Zachary Boren bids farewell to what he argues is the best cartoon of all time.
Ladies and gentlemen and smizmars, Futurama is no more. Or so we’ll say on September 4, after Comedy Central has aired the series finale. Yes, we’ve been here before. Yes, Futurama was cancelled by Fox in 2003, and yes, it was resurrected by Comedy Central in 2010 after four successful direct-to-DVD movies. But this is the end. Ignore all murmurings of yet another Futurama feature – the curtain is closing for good.
The Futurama of 1999-2003 remains the greatest cartoon series ever
If you’ve watched Futurama since its improbable return three years ago, you’re likely to feel something approaching relief. For there’s a consensus amongst the show’s fanbase that these later seasons simply haven’t been as good, and there’s a fear that this creative decline will affect the show’s legacy. This all makes sense, because the Futurama of 1999-2003 remains the greatest cartoon series ever. Better than South Park, better than the works of Genndy Tartakovsky, and better even than The Simpsons.
In fact, what has recently happened to Futurama is not unlike what happened to The Simpsons after that first glorious decade on air. These great shows succumbed to a combination of recycled stories, overused characters and contrived topicality. That these televisual brothers both fell from the stratosphere into a puddle of mediocrity does nothing to subtract from what they were in their best years.
This is truer for Futurama than its elder, more successful sibling. For The Simpsons’ decline was gradual, its laughs, sincerity and invention drying up over a period of years. Futurama, on the other hand, had an ending. Yes, in some ways cancellation was the best thing that could have happened to it. Those phenomenal four seasons at the turn of the century, like Fry, can be frozen and preserved for many, many years.
The show’s key strength was playing with continuity in an interesting and effective way
To non-fans and casual viewers, it may seem hyperbolic to declare Futurama the be-all and end-all of animated television. But the show of once upon a time played with continuity in an interesting and effective way. Yes, like The Simpsons (and all other cartoons), there was a status quo that Futurama relied on, but the show subtly incorporated an overarching narrative: the relationship between loveable slacker Fry and Leela, his Cyclops starship captain.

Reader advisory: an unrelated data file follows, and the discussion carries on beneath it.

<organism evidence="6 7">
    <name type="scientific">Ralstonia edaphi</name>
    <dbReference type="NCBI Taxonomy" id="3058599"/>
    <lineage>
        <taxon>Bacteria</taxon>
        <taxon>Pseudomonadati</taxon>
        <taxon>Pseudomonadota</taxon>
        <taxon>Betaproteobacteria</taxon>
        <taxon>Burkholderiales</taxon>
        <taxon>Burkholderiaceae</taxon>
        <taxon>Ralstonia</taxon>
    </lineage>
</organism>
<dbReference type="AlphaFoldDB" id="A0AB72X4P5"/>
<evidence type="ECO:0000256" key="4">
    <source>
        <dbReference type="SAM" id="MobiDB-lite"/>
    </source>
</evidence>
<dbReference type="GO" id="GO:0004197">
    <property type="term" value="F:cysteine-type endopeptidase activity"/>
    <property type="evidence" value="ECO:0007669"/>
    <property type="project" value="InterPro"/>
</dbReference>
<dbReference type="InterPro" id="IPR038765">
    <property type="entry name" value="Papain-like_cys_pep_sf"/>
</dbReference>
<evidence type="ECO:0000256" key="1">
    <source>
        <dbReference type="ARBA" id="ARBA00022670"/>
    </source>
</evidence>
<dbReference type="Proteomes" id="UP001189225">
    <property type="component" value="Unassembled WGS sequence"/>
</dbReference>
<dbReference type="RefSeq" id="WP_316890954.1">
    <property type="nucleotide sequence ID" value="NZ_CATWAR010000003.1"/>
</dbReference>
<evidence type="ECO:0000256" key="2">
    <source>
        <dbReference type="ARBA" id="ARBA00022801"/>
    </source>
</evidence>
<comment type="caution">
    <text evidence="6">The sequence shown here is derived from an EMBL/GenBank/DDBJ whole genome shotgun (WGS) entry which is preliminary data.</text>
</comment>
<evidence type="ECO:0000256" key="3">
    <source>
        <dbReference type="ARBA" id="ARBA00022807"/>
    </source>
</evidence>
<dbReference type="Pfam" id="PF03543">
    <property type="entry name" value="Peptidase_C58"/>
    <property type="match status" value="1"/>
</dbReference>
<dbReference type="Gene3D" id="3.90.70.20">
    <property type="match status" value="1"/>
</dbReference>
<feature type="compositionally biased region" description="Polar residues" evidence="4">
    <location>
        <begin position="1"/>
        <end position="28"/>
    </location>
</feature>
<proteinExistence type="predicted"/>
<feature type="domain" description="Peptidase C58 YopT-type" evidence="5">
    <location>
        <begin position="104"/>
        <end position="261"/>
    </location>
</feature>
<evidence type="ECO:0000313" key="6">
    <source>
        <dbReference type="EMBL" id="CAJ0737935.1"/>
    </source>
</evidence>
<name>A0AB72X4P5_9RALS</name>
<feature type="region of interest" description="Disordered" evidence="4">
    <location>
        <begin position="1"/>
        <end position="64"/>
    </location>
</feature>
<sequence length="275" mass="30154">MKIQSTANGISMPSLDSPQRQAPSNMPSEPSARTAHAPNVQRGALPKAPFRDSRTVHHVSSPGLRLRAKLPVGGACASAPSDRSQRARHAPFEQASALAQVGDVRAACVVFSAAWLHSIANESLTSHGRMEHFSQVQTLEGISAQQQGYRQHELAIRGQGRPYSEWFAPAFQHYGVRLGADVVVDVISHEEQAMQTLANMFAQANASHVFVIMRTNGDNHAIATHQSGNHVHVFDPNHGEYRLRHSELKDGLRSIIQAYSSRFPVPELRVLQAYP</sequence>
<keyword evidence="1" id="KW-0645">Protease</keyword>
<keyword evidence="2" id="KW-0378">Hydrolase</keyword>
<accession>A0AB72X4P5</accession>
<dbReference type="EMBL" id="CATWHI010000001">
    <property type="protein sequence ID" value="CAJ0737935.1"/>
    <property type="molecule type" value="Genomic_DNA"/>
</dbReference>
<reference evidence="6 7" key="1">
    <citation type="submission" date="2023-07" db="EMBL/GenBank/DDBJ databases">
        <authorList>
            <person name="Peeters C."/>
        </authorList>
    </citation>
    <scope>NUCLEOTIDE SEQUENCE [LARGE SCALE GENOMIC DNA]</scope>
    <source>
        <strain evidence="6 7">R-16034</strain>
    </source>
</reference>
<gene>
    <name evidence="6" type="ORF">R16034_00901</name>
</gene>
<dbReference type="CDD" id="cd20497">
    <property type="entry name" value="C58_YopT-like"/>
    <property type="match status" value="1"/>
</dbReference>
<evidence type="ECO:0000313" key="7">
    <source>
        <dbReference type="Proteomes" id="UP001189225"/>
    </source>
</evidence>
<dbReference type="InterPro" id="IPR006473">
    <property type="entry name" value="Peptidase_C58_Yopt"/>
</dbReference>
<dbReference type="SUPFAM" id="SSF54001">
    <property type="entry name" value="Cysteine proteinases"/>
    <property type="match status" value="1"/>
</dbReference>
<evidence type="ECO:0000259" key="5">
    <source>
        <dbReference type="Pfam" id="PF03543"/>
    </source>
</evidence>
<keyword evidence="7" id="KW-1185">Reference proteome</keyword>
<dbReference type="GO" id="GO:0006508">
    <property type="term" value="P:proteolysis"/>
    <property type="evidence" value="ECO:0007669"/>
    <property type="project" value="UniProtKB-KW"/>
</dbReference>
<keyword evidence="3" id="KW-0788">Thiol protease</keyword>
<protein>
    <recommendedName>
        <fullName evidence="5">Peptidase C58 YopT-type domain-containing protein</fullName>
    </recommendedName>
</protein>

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Although the show always returned to its status quo, the audience was given nuggets of movement and progression. There was the incident with the parasites, and the episode with the poisonous space wasps, and, of course, the finale. That Fry and Leela’s relationship was never cloying is a testament to the show’s writers, who showed again and again that they knew when to let a moment breathe and when to undercut it with a joke. At the end of Futurama’s original run, the story of Fry and Leela had turned into quite the epic and it was given a fittingly beautiful conclusion.
Fry and Leela, whilst funny characters in their own right, were needed so as to ground a show that went batshit crazy from time to time. In Futurama’s year 3000, anything could happen. The show’s writers were liberated from sensical storytelling; Nixon’s head with a robot body was elected Earth president, and robot Santa goes on an annual killing spree. The future’s crazy. But David X. Cohen and his team of nerds are very, very clever. Sometimes the science is jibberish, but sometimes it isn’t. For instance, the show used some serious math to resolve its brilliant body-swapping episode a couple of years ago.
Bender is a writer’s dream – he can do anything. He dreams about killing humans AND becoming a folk singer
And show’s inherent nerdiness has produced some pretty stellar comedy. This show is littered with laughs, populated by chaotic characters. Bender, Fry’s robot buddy, is a writer’s dream – he can do anything. He dreams both about killing all humans and becoming a folk singer; he’s been god, and he’s met God. He’s a big kid, albeit kind of evil, and that opened up so many storytelling opportunities. Zapp Brannigan, the show’s spoof on Shatner’s Captain Kirk, is another one who always brought the funny. It’s the way he talks. And the things he says. He starts a war with a neutral planet, and drives the space titanic into “that black-ish hole-ish thing”.
Futurama also enjoyed a reputation for being awfully sad. For a cartoon that kids like myself watched, it was pretty gutsy to occasionally revisit Fry’s old life in the year 2000. There was the episode about his brother and the seven-leaf clover and, most of all, the tragedy of his long-dead dog. That right there traumatised a generation.
So what if Futurama returned in 2010 less inspired than when it left in 2003? There have still been a few classics – the forward time machine, and that episode about reincarnation – so I suppose it was worth it. People aren’t going stop loving Arrested Development just because its Netflix experiment didn’t work out as well as we’d hoped. And so neither should Futurama’s original run suffer for these later years. Take this opportunity to bid farewell to that show again, the best cartoon series ever. And let’s look forward to September 4 – if this Futurama finale is anything like its last, I want to see how it ends.
All images: Comedy Central